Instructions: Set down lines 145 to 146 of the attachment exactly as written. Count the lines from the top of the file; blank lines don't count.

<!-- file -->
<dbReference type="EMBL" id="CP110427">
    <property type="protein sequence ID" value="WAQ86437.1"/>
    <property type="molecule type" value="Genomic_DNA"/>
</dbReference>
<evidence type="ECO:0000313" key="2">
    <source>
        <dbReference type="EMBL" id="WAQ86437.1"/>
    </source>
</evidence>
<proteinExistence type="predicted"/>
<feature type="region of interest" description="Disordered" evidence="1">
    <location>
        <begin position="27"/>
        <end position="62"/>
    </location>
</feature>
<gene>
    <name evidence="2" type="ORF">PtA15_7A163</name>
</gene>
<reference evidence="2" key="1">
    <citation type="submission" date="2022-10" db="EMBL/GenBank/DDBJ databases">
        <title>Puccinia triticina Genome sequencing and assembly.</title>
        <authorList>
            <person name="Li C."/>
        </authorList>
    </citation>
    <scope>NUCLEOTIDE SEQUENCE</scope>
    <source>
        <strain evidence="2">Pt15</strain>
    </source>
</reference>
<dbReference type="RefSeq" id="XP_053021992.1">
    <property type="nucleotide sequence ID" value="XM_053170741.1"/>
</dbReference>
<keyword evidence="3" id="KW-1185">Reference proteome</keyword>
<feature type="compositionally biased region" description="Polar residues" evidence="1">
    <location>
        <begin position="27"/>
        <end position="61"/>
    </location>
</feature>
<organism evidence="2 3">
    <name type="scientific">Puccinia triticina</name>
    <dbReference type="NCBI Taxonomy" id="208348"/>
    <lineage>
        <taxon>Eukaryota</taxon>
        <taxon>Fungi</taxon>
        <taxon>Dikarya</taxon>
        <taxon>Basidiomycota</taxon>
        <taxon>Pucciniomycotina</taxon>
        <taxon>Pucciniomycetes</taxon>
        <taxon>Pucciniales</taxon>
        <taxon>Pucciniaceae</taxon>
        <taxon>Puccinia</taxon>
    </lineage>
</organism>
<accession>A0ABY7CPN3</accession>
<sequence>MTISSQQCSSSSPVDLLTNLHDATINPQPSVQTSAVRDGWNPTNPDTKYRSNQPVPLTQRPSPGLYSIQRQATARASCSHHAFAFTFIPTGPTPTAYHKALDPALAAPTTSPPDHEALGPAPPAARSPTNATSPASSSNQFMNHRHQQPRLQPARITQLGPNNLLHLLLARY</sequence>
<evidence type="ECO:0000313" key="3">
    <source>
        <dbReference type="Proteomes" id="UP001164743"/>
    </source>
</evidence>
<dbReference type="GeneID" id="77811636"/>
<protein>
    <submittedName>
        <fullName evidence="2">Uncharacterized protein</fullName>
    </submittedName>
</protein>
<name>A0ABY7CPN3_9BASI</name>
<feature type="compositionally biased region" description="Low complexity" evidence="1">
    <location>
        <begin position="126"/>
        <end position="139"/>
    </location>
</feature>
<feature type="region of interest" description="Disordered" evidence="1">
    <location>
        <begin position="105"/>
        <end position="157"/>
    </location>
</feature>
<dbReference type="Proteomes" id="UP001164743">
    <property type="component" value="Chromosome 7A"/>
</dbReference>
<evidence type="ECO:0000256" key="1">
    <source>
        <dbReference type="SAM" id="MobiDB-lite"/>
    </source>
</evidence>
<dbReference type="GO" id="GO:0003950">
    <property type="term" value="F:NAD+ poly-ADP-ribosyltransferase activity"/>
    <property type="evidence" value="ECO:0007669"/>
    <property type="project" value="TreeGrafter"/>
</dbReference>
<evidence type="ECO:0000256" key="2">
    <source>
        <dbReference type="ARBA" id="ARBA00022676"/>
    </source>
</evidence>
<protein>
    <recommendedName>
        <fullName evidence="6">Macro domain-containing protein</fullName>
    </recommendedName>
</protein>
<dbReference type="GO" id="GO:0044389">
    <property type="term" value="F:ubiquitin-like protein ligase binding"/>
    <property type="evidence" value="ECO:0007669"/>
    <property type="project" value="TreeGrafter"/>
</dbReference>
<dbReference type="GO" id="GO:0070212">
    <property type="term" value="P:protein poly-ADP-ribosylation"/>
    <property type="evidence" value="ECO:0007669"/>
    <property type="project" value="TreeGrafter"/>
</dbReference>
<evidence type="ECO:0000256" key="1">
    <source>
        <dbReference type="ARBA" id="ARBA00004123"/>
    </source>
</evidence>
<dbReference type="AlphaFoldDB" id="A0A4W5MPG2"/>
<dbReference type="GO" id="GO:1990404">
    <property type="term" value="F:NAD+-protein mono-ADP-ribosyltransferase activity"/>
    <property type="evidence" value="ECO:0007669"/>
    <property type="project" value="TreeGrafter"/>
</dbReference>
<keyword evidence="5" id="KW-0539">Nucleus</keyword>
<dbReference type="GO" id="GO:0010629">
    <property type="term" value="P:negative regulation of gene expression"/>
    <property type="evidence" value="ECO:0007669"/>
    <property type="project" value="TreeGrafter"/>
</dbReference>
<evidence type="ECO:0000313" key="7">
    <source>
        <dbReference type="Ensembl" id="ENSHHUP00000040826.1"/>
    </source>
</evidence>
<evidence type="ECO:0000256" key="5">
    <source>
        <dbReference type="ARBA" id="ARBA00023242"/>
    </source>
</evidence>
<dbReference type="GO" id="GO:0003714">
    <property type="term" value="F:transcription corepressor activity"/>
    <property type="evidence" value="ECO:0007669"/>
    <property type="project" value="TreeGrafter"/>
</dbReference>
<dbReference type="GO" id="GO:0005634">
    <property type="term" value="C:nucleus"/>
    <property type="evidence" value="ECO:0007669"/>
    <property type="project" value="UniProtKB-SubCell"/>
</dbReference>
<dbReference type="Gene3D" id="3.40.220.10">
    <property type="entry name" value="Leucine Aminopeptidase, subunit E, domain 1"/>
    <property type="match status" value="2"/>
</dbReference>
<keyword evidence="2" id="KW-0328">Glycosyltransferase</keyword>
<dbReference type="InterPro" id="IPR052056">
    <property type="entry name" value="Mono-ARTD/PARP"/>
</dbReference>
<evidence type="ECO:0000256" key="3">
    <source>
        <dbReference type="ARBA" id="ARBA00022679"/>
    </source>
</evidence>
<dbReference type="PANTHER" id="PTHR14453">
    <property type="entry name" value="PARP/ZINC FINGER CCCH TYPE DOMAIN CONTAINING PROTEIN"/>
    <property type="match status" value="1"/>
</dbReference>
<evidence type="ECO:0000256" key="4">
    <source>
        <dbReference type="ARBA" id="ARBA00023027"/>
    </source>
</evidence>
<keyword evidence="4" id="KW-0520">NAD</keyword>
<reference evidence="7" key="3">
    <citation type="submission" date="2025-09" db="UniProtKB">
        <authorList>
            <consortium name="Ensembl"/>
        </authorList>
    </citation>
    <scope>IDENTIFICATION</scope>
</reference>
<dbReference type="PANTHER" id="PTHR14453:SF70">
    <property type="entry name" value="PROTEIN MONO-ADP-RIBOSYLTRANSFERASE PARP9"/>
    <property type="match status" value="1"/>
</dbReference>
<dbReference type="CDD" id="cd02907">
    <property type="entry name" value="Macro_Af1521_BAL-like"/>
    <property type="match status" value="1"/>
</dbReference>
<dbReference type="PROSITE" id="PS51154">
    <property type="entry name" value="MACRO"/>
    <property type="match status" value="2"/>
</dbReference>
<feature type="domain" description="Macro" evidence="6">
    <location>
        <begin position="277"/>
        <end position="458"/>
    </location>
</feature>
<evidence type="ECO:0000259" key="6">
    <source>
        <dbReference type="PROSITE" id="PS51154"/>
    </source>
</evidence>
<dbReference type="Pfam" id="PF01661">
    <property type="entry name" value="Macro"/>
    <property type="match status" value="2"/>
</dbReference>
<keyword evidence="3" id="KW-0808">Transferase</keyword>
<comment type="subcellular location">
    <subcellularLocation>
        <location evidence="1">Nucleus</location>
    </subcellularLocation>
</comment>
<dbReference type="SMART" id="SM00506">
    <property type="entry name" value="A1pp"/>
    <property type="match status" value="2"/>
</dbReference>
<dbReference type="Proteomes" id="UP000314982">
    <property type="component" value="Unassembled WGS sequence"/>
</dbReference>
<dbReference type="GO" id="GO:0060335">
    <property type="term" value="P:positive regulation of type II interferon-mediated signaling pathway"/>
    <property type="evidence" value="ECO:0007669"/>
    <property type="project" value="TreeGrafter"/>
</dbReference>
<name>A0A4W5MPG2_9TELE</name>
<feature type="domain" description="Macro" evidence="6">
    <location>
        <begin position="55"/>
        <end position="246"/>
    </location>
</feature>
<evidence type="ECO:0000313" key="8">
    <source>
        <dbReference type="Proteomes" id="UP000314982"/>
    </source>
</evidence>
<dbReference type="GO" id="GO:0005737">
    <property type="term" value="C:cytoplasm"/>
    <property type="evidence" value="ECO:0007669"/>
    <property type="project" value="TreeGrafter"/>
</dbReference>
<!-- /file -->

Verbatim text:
    <property type="evidence" value="ECO:0007669"/>
    <property type="project" value="TreeGrafter"/>